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Health benefits of wood, plants and nature in the human environment : an analysis of the past 15 years… Fraser, Stephen 2011-04-15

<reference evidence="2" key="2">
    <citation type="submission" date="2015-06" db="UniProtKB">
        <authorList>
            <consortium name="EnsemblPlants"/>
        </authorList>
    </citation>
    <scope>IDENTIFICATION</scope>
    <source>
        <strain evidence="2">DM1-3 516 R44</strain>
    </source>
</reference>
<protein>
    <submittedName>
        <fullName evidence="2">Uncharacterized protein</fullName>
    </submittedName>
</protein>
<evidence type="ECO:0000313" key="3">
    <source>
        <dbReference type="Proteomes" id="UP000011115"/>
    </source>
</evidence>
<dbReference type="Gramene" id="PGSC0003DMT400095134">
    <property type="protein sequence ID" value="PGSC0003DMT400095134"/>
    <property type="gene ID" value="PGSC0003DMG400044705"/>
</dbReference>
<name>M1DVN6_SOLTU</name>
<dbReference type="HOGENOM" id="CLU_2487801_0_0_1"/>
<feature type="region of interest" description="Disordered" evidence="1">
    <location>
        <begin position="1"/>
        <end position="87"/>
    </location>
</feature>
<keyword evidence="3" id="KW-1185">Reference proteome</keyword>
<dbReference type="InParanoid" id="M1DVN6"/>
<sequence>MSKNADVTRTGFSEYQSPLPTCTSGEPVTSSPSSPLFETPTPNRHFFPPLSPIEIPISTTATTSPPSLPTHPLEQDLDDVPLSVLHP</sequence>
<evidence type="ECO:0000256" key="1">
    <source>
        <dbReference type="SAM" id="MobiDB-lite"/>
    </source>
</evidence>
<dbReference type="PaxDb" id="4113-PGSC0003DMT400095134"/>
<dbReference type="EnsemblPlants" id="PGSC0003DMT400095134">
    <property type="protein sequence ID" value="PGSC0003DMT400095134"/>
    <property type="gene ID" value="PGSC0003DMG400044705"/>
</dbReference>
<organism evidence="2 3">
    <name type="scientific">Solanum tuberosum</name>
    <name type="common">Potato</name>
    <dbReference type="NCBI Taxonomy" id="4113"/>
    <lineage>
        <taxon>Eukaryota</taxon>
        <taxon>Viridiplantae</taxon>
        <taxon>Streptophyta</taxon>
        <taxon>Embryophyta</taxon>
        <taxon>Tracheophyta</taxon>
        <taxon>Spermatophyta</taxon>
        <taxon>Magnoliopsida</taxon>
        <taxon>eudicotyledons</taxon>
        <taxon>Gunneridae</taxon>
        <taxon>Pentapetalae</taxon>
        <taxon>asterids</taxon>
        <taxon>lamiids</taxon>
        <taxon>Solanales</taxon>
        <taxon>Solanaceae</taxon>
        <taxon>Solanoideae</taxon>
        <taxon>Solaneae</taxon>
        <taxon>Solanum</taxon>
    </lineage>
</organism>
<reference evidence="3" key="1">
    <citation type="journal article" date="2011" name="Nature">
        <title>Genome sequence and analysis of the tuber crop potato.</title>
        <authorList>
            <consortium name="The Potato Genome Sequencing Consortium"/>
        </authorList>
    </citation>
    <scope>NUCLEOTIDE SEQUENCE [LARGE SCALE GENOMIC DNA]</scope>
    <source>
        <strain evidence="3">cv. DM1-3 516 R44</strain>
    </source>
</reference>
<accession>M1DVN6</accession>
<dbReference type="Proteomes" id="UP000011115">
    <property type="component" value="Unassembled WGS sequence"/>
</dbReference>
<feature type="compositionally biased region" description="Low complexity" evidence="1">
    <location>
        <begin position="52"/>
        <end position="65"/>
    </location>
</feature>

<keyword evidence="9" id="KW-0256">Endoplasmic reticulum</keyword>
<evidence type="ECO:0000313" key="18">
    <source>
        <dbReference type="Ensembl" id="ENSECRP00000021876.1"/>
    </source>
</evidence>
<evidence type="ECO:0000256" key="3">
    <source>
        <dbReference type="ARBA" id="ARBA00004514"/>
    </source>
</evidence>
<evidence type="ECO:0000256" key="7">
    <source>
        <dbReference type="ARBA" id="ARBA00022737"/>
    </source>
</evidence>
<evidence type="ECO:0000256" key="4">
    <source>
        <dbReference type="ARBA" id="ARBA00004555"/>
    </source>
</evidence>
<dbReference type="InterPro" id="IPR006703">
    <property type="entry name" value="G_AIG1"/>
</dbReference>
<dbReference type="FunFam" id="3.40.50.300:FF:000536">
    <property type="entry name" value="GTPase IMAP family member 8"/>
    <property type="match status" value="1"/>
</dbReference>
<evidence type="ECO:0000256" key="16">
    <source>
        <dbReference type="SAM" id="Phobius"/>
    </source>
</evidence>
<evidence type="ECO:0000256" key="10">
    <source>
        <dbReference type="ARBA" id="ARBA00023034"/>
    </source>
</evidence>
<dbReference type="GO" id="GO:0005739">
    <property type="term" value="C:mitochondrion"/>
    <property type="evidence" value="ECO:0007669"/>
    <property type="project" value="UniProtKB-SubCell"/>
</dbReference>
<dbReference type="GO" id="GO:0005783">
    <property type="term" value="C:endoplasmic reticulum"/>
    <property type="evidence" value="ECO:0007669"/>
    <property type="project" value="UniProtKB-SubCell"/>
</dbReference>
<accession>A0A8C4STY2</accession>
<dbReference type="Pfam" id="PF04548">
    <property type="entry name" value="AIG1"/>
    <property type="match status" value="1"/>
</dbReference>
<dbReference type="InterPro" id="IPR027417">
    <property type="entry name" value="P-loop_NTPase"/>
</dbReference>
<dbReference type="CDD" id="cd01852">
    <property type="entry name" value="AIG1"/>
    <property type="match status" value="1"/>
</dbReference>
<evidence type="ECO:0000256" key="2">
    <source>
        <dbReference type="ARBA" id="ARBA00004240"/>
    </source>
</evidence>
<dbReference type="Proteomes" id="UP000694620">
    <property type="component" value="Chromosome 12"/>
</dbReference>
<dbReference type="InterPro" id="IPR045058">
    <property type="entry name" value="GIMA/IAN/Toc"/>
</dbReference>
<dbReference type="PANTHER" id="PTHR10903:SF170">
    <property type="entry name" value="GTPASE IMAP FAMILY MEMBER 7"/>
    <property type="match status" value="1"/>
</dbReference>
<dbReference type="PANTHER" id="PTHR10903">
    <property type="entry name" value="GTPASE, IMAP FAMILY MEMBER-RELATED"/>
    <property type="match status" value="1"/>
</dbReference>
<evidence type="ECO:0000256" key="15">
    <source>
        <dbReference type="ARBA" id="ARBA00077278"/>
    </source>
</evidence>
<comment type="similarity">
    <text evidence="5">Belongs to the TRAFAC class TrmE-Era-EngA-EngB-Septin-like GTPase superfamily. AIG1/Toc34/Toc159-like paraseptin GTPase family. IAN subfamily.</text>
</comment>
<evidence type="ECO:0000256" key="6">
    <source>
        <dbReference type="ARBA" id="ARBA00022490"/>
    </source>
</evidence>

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  Health Benefits of Wood, Plants and Nature in the Human Environment: An analysis of the past 15 years of research and its application potential  By: Stephen Fraser FRST 497 April 15, 2011    2 Abstract  The health benefits (psychological and physical) of wood, plants and views of nature in the human environment is a relatively new field of study. After an extensive literature review of the last 15 years, it is clear that there are significant health benefits associated with the presence of these natural elements in an indoor setting.  Some of these benefits include reduced stress, increased pain tolerance, improved task performance, increased sense of well-being and attentional focus recovery, and heightened natural killer activity.  Due to low awareness, these findings could be integrated into the marketing strategies of forest companies and their total product concept could be expanded to include health benefits.  Additionally, the application potential is seemingly limitless and a look at hospitals and schools shows cost saving benefits as well.  As this is a relatively young field of study, there are also areas for further research including long-term and large-scale studies.      Keywords – physical and psychological health benefits, stress reduction, pain tolerance, phytoncides, attentional focus, task performance, forest product marketing, total product concept  3 Table of Contents  Abstract ........................................................................................................................................ 2  Introduction ............................................................................................................................... 4  Literature Review ..................................................................................................................... 5  Discussion ................................................................................................................................ 15  Integration ......................................................................................................................................... 15  Application ......................................................................................................................................... 17  Limitations ......................................................................................................................................... 20  Conclusion ................................................................................................................................ 22  Bibliography ............................................................................................................................ 23    4 Introduction   The average person in North America spends 80-90% of their time indoors (Qubulus, 2010).  As a result, air quality, sunlight, view, temperature, and the presence of plants and wood are all important considerations.  Architectural and environmental psychology, among other things, looks at the relationships between humans and wood. Psychologists have known since 1960 that environments can have positive and negative effects on an individual (Ittelson, 1960).  Further studies on the material have been sporadic and have varied from the views of hospital beds to plants in the workplace (Bringslimark et al., 2009; Ulrich, 1983).  In the past 15 years, there has been an increase in research on the health benefits of wood used in interior finishing from physical to psychological benefits at home or in the workplace (Rice et al., 2006; Sakuragawa et al., 2005; Tsunetsugu et al., 2002).  With the majority of the population spending nearly all of their time indoors, whether an interior environment is natural, modern, stressful or restorative is an important consideration.  With this in mind, an extensive literature review, of the last 15 years, regarding the health effects of wood, plants and views of nature in the human environment has been conducted in order to look at what can be learned and how public and private indoor settings can benefit from this information. The review of literature covers research conducted on the effects of wood finishing in the interior to views of a wooded environment and everything in between.  In the discussion, after the background information  5 has been analyzed, there will be a brief insight into the integration, application and limitations of this material. Literature Review   Before I begin, I would like to clarify a few terms. When referring to the “health benefits” of wood, I am referring to a broad variety of health related benefits including pain tolerance, improved immune system and psychological benefits. Psychological benefits are equally as encompassing including changes in emotion, stress, cognition, effectiveness and adaptive capacity. Overall, the term health benefits refers to anything positive that may come from wood, plants, the natural landscape or scenes of nature. Researchers have known for half a century that environments play an important role in human lives.  In 1960, Ittelson found that human environments could have positive and negative effects on an individual (Ittelson, 1960).  In 1982, Balling and Falk pointed to an inherent preference for natural scenery (Balling and Falk, 1982).  Ulrich took these findings one-step further in 1984 when he discovered that post-surgery patients assigned to rooms with views of a natural scene required less pain medication and less recovery time (Ulrich, 1984).  These findings eventually paved the way for the majority of research done on the subject of the health benefits of wood and nature in the interior human environment over the past 15 years.  6  In 1995, Kaplan underwent research to determine the restorative benefits of nature.  He discussed how directed attention plays an important role in effectiveness. There is also a need to reduce the fatigue related to directed attention as a means of restoring effectiveness. Sleep is one such method, however, it is highly impractical, especially if it were used throughout the day to restore effectiveness.  Thus the use of a restorative environment is much more logical and common place. There are four components of restorative environments: being away, fascination, extent and compatibility. The sense of being away does not require a distant setting and easily accessed natural environments play the part in an urban context.  Nature offers soft fascination with its multitude of processes and requires an effortless attention allowing for thought to be on other things. An area does not need to be large to have extent and trails can be designed to give smaller areas a feeling of vastness.  A human often uses less effort to function in the natural environment and is experienced as high in compatibility.  So although urban environments may contain some or all of these four components, natural settings have ample amount of all of them. Kaplan also proposed a framework that places stress and directed attention in a broader setting of human-environment relationships (Kaplan, 1995).  Herzog et al. (1997) built off of Kaplan’s Attention Restoration Theory (ART). They simplified Kaplan’s key benefits from cleansing the mind of cognitive noise and recovering from directed attention fatigue to “attentional recovery” and time to think of immediate personal problems and an opportunity to ponder life’s bigger questions to “reflection.” For the experiment, settings were broken into  7 three levels of restorative potential: ordinary natural, sports/entertainment and everyday urban.  Ordinary natural were seen as places of both reflection and attentional recovery. Everyday urban were seen as poor for both reflection and attentional recovery. Sports/entertainment were seen as places for attentional recovery, but poor for reflection.  To test these theories, participants were given scenarios and asked to rank which setting they would prefer and why. The results of the study support their initial hypotheses and the importance of ordinary natural settings in an urban context (Herzog et al., 1997).  Herzog et al. (2002) choose to expand upon their earlier research and developed another study that had participants rate 40 activities ranging from nature-related to chores to drugs. The purpose of this study being to determine peoples’ knowledge of the restorative potential of a natural setting and compare that to the ideals suggested in ART. Some of the more interesting contextual findings included that participants rated nature much higher for restorative properties than entertainment while for the likelihood of choosing activities this was not true. Also, individuals tended to rate nature higher for a best friend then they did for themselves (Herzog et al., 2002).  So, although it has been established that being in a natural setting can reduce stress levels and be restorative, what about nature viewed through a window? Ulrich began to answer for this question in 1984 and Kaplan (2001) and Parsons et al. (1998) picked up where he left off (Kaplan, 2001; Parsons, 1998; Ulrich, 1984). Kaplan focused on apartment communities and used both verbal (description) and visual (ranking photographs of views from their apartment  8 building) approaches to determine participant’s view preferences. What was found was that views of natural settings could contribute highly to aspects of an individual’s sense of well-being and their sense of satisfaction. On the other hand, views of built elements have significant effects on satisfaction, but less so on well-being (Kaplan, 2001).  Parsons et al. (1998) took a different approach and used videos to simulate driving through various outdoor environments.  The test consisted of 4 phases: baseline period, stressor 1, drive video and stressor 2. The stressors in this study were active (serial addition or PASAT) and passive (video tape of workplace injuries known to cause stress). PASAT (Paced Auditory Serial-Addition Task) is a pre-recorded audiotape where participants are tasked with listening to a series of single-digit numbers and say aloud the sum of every two digits. PASAT, like the workplace injury video, is a know method of inducing stress. Throughout the study, test subjects were hooked up to a variety of equipment that records skin conductance, facial EMG, and cardiovascular measures.  From these measurements, stress level and recovery time could be determined and analyzed.  What was found was that individuals viewing nature- dominated environments had lower stress levels then those viewing urban- dominated environments.  They also found that participants who viewed the natural environments had a quicker recovery rate from stress and a lower stress level when exposed to subsequent stressors (Parsons et al., 1998).  The majority of the literature, at this point, had been focused on being in or viewing the natural environment. With this in mind, research began to look at the effects of nature in the interior human environment. Lohr and Pearson-Mims,  9 inspired by Ulrich’s results, sought out to find if interior plants would have the same pain implications that Ulrich found in his report (Lohr and Pearson-Mims, 2000; Ulrich, 1984).  To test this, they set up three different rooms and had participants submerge their hand in ice water for up to 5 minutes. What was discovered was people in the room with indoor plants would hold their hand in the ice water for a longer time then the other two rooms; one was a plain control room and the other contained colorful objects to get participant’s attention. This indicates that simply having something to draw the eye is not enough, but the presence of interior plants is required to see the increase in pain tolerance. Additionally, the research points to an improvement of mental well-being for people in a room with plants (Lohr and Pearson-Mims, 2000).  Pain tolerance is not the only thing that researcher’s have found interior plants to influence; mood and task performance were found to be affected by the presence of an interior plant. In one particular study, researchers found that plants improved the results of certain tasks and that plants tended to affect males more so then females. In this experiment, participants were given two types of tasks (association and sorting) and overall the presence of plants improved both association and sorting task performance, however, the association task saw the greater improvement. Furthermore, female participants collectively scored more consistently on tasks with and without plants and scored higher then males in settings lacking plant life. Males, on the other hand, scored significantly higher with interior plants then in rooms were there were not any. As a result, it was suggested that gender might play a role in the effects of plants in the indoor  10 environment.  This same study also found evidence that interior plants could affect creative work positively (Shibata and Naoto, 2002). This study was conducted over a short period of time and its main focus was on task performance. Therefore, further research specific to the affects on mood could be conducted.  Not everyone is convinced of the health benefits of interior plants. As a result, Bringslimark et al. (2009) conducted a critical review of all the experimental literature surrounding the psychological benefits of indoor plants. Their review consisted of a large variety of literature published over the last 30 years. They found that after a critical examination of the literature they were able to agree with studies showing that indoor plants can provide health benefits, including a high pain tolerance and stress-reduction. However, they said this with strong reservation as they had issues with heterogeneity in many methods and results (Bringslimark et al., 2009).  As for the subject, it is still in its infancy and therefore there is still an abundance of research that can be done and several avenues remain unexplored.  Interior wood finishing and wood products have shown to cause similar physiological and psychological responses that interior plants create. Sukuragawa et al. (2005) first began to look at these effects with the influence of wooden wall paneling. Subjects were exposed to two wall panel types (full-sized hinoki wood wall panels and white steel wall panels) after a brief control exposure to a curtain covering the walls. In order to measure physiological responses, continual blood pressure measurements were taken. To record  11 psychological responses, after exposure, evaluation by the SD (semantic differential) method and the POMS (profile of mood states) test were performed. This experiment found that psychologically hinoki wood panels produced natural impression and reduced feelings of depression or dejection. What was also discovered was that white steel panels had the opposite effect and increased depression and dejection while reducing vigor. For subjects, who liked the wood panels, there were significant decreases in blood pressure and for those who did not like them showed no change in blood pressure. Additionally, those who disliked the steel wall panels had a significant increase in blood pressure (Sukuragawa et al., 2005).  This study marks the beginning of research on the responses of humans to interior wood finishing.  Up until this point, the health benefits (physical, psychological, physiological) of wood and plants in the human environment had been studied, yet few researchers had ventured to apply this knowledge beyond implications. Rice et al., in a 2006 study, designed a three-part experiment to examine people’s perception of interior wood. Their findings not only point to preferences and positive feeling towards wood but also to never before used marketing applications of their results. Each participant in this experiment underwent a q- sort experiment, a personal interview and a self-administered questionnaire. The q-sort portion consisted of individuals being given 25 numbered cards of images of living rooms and asked to rank them. Initial ranking had participants put cards into three categories (rooms that they liked, rooms that they disliked and rooms that they felt indifferent towards) and then they were asked to fill the 25 spots on  12 a normal distribution (ranging from -4 to +4).  The results of the q-sort remarkably showed that the top rated living rooms were significantly different from the bottoms rated and that the top six rooms had a lot in common. Each six had windows with views of nature or plants within the room and were bright. The two top rated rooms were almost entirely wood and had few synthetic materials. The interview section of the study posed five questions to subjects who were given one of three images of living rooms.  These questions focused on the positive/negative elements of the room, the first word that came to mind when seeing it and subject’s assessment of the room’s atmosphere and feeling. Of all the rooms, participants disliked the modern living room the most, while the most liked room was the rustic living room. Words used to describe the modern room revolved around cold, uncomfortable and modern while words used to describe the rustic rooms consisted of warm, relaxing and comfortable. The more positive elements of the rustic living room consisted of its natural lighting, view of nature and use of materials. The final portion of the experiment was the self- administered questionnaire that was designed to gain insight into demographics, furniture preferences and feelings towards the use of certain materials. Wood, as it did in the two previous sections, scored higher and was more frequently associated with attributes like homey, warm and relaxing. After the completion of their research, Rice et al. (2006) discussed implementations of this information including expanding the framework for healthy housing to incorporate psychological benefits as well as a call for wood products companies to innovatively market their products for their health benefits (Rice et al., 2006).  13 Tsunetsugu et al. (2007), also interested in the application of psychological and physiological ramifications of interior wood finishing, conducted research to determine the responses of humans stimulated by interiors with different percentages of wood quantity. Participant’s physiological indices were continually recorded from the beginning of the test. Each subject was exposed to three rooms (with wood quantities of 0, 45, and 90%) after a control period to stabilize their psychological indices. In the 0% wood room, diastolic blood pressure decreased significantly. The same was true for the 45% room in addition to an increase in pulse rate. The 45% room also had the highest rankings in comfort and restfulness.  The 90% room caused the largest decreases in both diastolic and systolic blood pressure (Tsunetsugu et al., 2007). There are wide reaching implications from this study because this study suggests that varying percentages of wood covering have significant responses in diastolic blood pressure, systolic blood pressure and pulse rate. So, although the results show changes in physiological responses, further research on this subject with more participants could indicate patterns or optimal percentages. One aspect of wood that many researchers had overlooked was whether or not it actually contained any chemicals that brought on some of the health benefits previously described.   Li et al. (2006), originally starting research in this field to explore the effects of forest bathing on the immune system, looked at phytoncides (wood essential oils) and their effects on natural killer activity. Although this experiment was done in vitro (outside of a living organism), the tests showed that phytonicides enhance human natural killer activity. Natural  14 killers are an important part of the immune system and defend the host from infections by other organisms. This is not only important for flues but an increased activity in natural killers could increase the body’s ability to prevent cancer generation and development (Li et al., 2006).  A later study by Li et al. (2007) tested the same effects of forest baths and found the same increase in natural killer activity that their previous research tested (Li et al., 2007). The significance of these findings is that wood in the built human environment contain phytoncides and has the same potential to increase natural killer activity.  The final and most recent study, by Fell (2010), researched the restorative properties of interior wood. Such questions as to the restorative properties of nature and indoor plants had previously been answered but no research had studied wood in the built environment or the combination of wood and plants. Four test room environments were constructed (no plants, no wood / no plants, wood / plants, no wood / plants and wood) and subjects were fitted with electrodes to measure skin conductance and inter beat interval (Fell, 2010). After a baseline period, participants were administered a PASAT test (the same mild stressor as in Parsons et al., 2008) in one of the four test rooms and, upon completion, were given a recovery period. Test subjects in the wood and plant office showed lower levels of stress activation in all phases of the study. This study also found that plants had no effect on stress and therefore cannot differentiate the stress-reducing health effects of interior wood against indoor plants (Fell, 2010).  15 Discussion  The purpose of research is to test a hypothesis and once tested, to apply that gained knowledge. In the case of wood and plants in the human environment, there is sufficient evidence and learning surrounding the research and yet little to none of that new understanding is being applied. These studies highlight a multitude of health benefits (psychological and physiological) that could have far reaching effects from work place productivity to performance in public schools. Thus, I intend to discuss the integration and application potential surrounding these health benefits. Additionally, I will emphasize the limitations of research in this field and propose areas of further research.  Integration  There are many institutions, businesses and practices that would benefit from the adaptation of these experiment’s finding. Two in particular include forest product companies and government, using the Wood First initiative as an example. In order to compete effectively in a growing, competitive global marketplace, a forest company needs to be innovative and market their products accordingly. Rice et al. (2006) had it right when they said “there is a need to market wood products in an entirely new manner, focusing on the multitude of positive attributes that wood products possess, including the potential to increase  16 the psychological health and well-being of people who buy and live with appearance wood products (Rice et al., 2006).” No other product exists that can claim the same health benefits and yet wood product marketing hasn’t changed over the years. It is still primarily a “word of mouth” industry that needs to start focusing on a better means of informing the public.  There are many ways to market this but one such way would be for forest products companies to band together to start a generic advertising campaign that promotes the health benefits of wood because the public simply is not aware. The most famous generic advertising campaign is the “Got Milk?” campaign by milk producers in the United States. The campaign was launched in 2004 and after just two years it had achieved a 91% awareness rating. It didn’t end up driving sales up substantially but in fact stopped the steady yearly decline of 2-3% and caused consumption to more or less plateau (Marketing Case Studies, 2008). If forest companies were to come together and take a similar approach or develop an innovative marketing campaign, there could be comparable success. There are also new ways that individual companies could market their product and expand their total product concept. The total product concept is the combination of physical product attributes and non-product attributes such as customer service, delivery, perceived values and intangible associations. Wood producers are neglecting the health benefits from their total product concept and missing out on an attribute that has the potential reach new clients.  Personal sales in the primary form of marketing in the forest industry; presentations could be tailored to specifiers like architects and interior designers to include the health benefits of wood.  17 Specifiers may then request wood products, materials and finishes for their next projects and promote it as a healthy choice.  A second avenue of integration is in government initiatives.  In British Columbia, the government is promoting its forest sector through the Wood First Initiative. The basic premise it to change attitudes surrounding wood and to have wood viewed as the first choice for construction. The focus of this campaign is on the cost-effectiveness, durability and environmentally friendly properties of wood (Ministry of Forests, Lands and Natural Resource Operations, 2011).  Although these are all important aspects of wood, integrating health benefits into the initiative could cater to those interested in more then just an eco-friendly substitute.  It would also add something to the list of reasons to support the use of wood first that steel and cement competitors could never provide. Such integration is another method of spreading awareness and promotion that wood has not historically received.  I believe that spreading awareness is the key and once the word it out, everything else will come together.  Application   The application of these findings is seemingly limitless: homes, schools, offices, hospitals, senior residences, libraries and many more. Therefore, for the sake of this discussion I will only focus on two public institutions: schools and hospitals. School, a place where the 86% of the Canadian public spend 12 years of their life, has enormous potential for the integration of wood and plants into the  18 classroom (Conference Board, 2007). Lets consider the stress reducing qualities of wood and plants. High school is a highly stressful time for many students (Robinson et al., 1995). It is a time where teachers ask more of everyone and when most teenagers begin planning for the rest of their life. If students were exposed to stress reducers on a daily basis in the interior environment, this could potential lead to lower rates of dropout, bullying and even suicide. Furthermore, stress reduction is only one of the many tested health benefits of wood and plants in the human environment. Consider the ramifications if schools were purposely fitted with wood products, interior plants, views of nature and finished with wood. The benefits of improved creativity, mood and sense of well-being, increased attentional recovery and task performance could simply improve a student’s day or go as far as to improving their test scores. The benefits of wood in schools are completely untested, however, with so many studies indicating an array of positive outcomes then why should it be any different in a school setting? The unemployment rate of individuals who did not graduate from high school is 12.2%. The rate for those who did graduate is nearly half of that at 6.8% (Statistics Canada, 2006). This has huge cost saving potential if wood in schools were to reduce the number of dropouts who end up unemployed and on welfare.  Hospitals are another costly public institution where the implementation of a healthy interior could save money and benefit those using the institution.  Ulrich (1984) proved that individuals, recovering from surgery, with a view a nature required less pain medication, fewer recovery days and had less post-surgery complications. Lohr and Pearson-Mims (2000) also found that the presence of  19 interior plants increased an individual’s pain tolerance. These findings alone should be enough to advocate for the use of interior plants and rooms with views of nature. In Ulrich’s case study, patients with a view of nature were discharged on average one day earlier (or requiring 8.5% fewer post operative days) then those with views of other buildings. The daily cost for a patient recovering from surgery in a hospital in Lower Mainland, British Columbia averages $3,065 CND (David Cummings, 2009). On a yearly basis over 400,000 surgeries are performed in the province of British Columbia (Ministry of Health Services, 2011). If the number of recovery days were reduced by 1 for 1/20 of these patients, that would save the government $61 billion CND.  This is not the only cost saving aspect of this implementation of wood, plants and views of nature. Other cost savings would include lower drug costs and fewer repeat surgeries due to complications. This does not mean that this concept of improving the interior environment should only be integrated into schools and hospitals. Public, private and residential buildings alike could equally benefit. 20% of Canadians experience an illness related to stress every year. If you were to convert that to the cost of work time lost it would total $12 billion CND (Statistics Canada, 2010). There is enormous cost saving potential for businesses across Canada and there is application potential for nearly all aspects of a society that spends 80-90% of its time indoors.   20 Limitations   One of the most common arguments against this subject is the lack of research. Although that was true 10 years ago, the research has doubled since then and looks as though it will continue to grow. Even so, it is still in its infancy and there are several areas for furthered research; there has been little repetition of some experiments, most studies have only a few participants and there have been virtually no long-term studies.  A lack of repetition of previous experiments is a problem that can lead to further problems; this is especially true in a small field such as this were there are few new entrants. If a study was designed based on previous research, then it is assuming a repeatable truth so if that experiment, it is based on, were repeated, then it would produce similar results to that of the original. So, if an experiment is unrepeated, then its original findings may have been anomalies and not representative. In the majority of my research, I found a large amount of research that did in fact repeat earlier studies and developed them further.  However, there are studies that remain unrepeated and further experiments using similar design methods could assume accuracy in methods, rationale and results that are in fact untested.  After my literature review, I became aware that a large amount of the existing data is based on experiments conducted on only a handful of participants from a similar background. Understandably university students are often the most sought after test subjects because of their abundance, readiness  21 to participate and often obligation to participate to receive class credit. This, however, neglects many demographics and wood and/or plants may have different effects or levels of impact depending on many factors including age. In recent years, the number of participants in studies has been increasing (Fell, 2010; Rice et al., 2006).  This is a healthy trend and one that I hope will continue.  Finally, there is a need for long-term studies. Nearly all existing research has come from 20 minute experiments on participants. The need for long-term studies is not only for exploring more areas of research but such studies, I believe, are what the public needs to be convinced of the benefits of wood and plants in the built interior. An example of long-term research would be a comparison between three classes at a public school in three differing indoor environments; a natural, wooded interior classroom with indoor plants, a modern interior classroom that is lacking wood finishing and indoor plants and a control classroom that has a blend of the wood and modern rooms elements. Identical content would be covered, identical assignments and indicators of performance would be issued and similar teaching methods would be used to teach the students. Consequently, after a year in these three environments, a comparison could be made sbout the effects of a student’s environment on their learning. A similar example would be in an office setting and testing employ performance in similar office environments to those described for the school classrooms.  22 Conclusion   The health benefits (psychological and physical) of wood, plants and views of nature in the human environment is a relatively new field of study were little attention has been paid. After an extensive literature review of the last 15 years, it is clear that there are significant health benefits associated with the presence of these natural elements in an indoor setting.  These benefits include reduced stress, increased pain tolerance, improved task performance, mood, sense of well-being and creativity, increased attentional focus recovery, heightened natural killer activity and several others. As a result of the low levels of awareness surrounding these health benefits, there are many ways these findings could be integrated and applied.  Forestry companies and government initiatives market the use of wood based on its structural and environmentally friendly properties and neglect the multitude of health benefits. Furthermore, public schools and hospitals are two examples of public institutions where designing and building with wood, plants and views of natures could be applied and even save costs.  Additionally, there are limitations to the current research that include experiment repetition, longevity and the number of participants used in each study. These limitations, however, do not take away from the importance of these studies and their current/future implications.   23 Bibliography  Bringslimark, T., Hartig, T., Patil, G. (2009). The psychological benefits of indoor plants: A critical review of the experimental literature. Journal of Environmental Psychology, 29, 422–433. Conference Board (2007). Education skills: high-school completion. Retrieved from David Cummings Insurance Services (2009). Canadian hospital rates. Retrieved from Fell, D. (2010). Wood in the human environment: restorative properties of wood in the built indoor environment .Graduate studies in Forestry Thesis, University of British Columbia. Herzog, T.R., A.M. Black, K.A. Fountaine, D.J. Knotts. (1997). Refection and attention recovery as distinct benefits of restorative environments. Journal of Environmental Psychology, 17, 165-170. Herzog, T.R., H.C. Chen, and J.S. Primeau. (2002). Perception of the restorative potential of natural and other settings. Journal of Environmental Psychology, 22, 295-306. Kaplan, R. (2001) The nature of the view from home: Psychological benefits. Environment and Behavior, 33, 507-542. Kaplan, S. (1995). The restorative benefits of nature: toward an integrative framework. Journal of Environmental Psychology, 15, 169-182. Li, Q., A. Nakadai, H. Matsushima, Y. Miyazaki, A.M. Krensky, and Kawada, T. (2006). Phytoncides (wood essential oils) induce human natural killer cell activity. Immunopharmacol Immunotoxicol, 28, 319–33. Li, Q., K. Morimoto, A. Nakadai, H. Inagaki, M. Katsumata, and Shimizu, T. (2007). Forest bathing enhances human natural killer activity and expression of anti-cancer proteins. Int J Immunopathol Pharmacol, 20, 3–8. Lohr, V.I., Pearson-Mims, C.H. (2000). Physical Discomfort May Be Reduced in the Presence of Interior Plants. Horttechnolgy, 10(1), 53-58. Marketing Case Studies (2008). Got milk? campaign. Retrieved from Ministry of Forests, Lands and Natural Resource Operations (2011). Wood first initiative: creating a culture of wood. Retrieved from  24 Ministry of Health Services (2011). Surgical wait times. Retrieved from Parsons, R., L.G. Tassinary, R.S. Ulrich, M.R. Hebl, and Grossman-Alexander, M. (1998). The view from the road: implications for stress recovery and immunization. Journal of Environmental Psychology, 18, 113-139. Qubulus (2010). Market reality – time spent indoors. Retrieved from Robinson, N.S., J. Garber and Hilsman, R. (1995). Journal of Abnormal Psychology, 104(3), 453-463). Rice, J., R.A. Kozak, M.J. Meitner, and Cohen, D.H. (2006). Appearance wood products and psychological well-being. Wood and Fiber Science, 38(4), 644-659. Sakuragawa, S., Miyazaki, Y., Kaneko, T., and Makita, T. (2005). Influence of wood wall panels on physiological and psychological responses. Journal Of Wood Science - The Japan Wood Research Society, 51, 136–140. Shibata, S., and N. Suzuki. (2002). Effects of foliage plant on task performance and mood. Journal of Environmental Psychology, 22, 265-272. Statistics Canada (2010). Health Care Spending, by province and territory. Retrieved from  Statistics Canada (2006). Provincial Drop-out rates - Trends and Consequences. Retrieved from  Tsunetsugu, Y., Miyazaki, Y., and Sato, H. (2002). The Visual Effects of Wooden Interiors in Actual-size Living Rooms on the Autonomic Nervous Activities. Journal of Physiological Anthropology, 21 (6), 297–300. Tsunetsugu, Y., Miyazaki, Y., and Sato, H. (2007). Physiological effects in humans induced by the visual stimulation of room interiors with different wood quantities. Journal Of Wood Science - The Japan Wood Research Society, 53, 11–16. Ulrich, R.S. (1984). View Through a Window May Influence Recovery From Surgery. Science, 224, 42-421.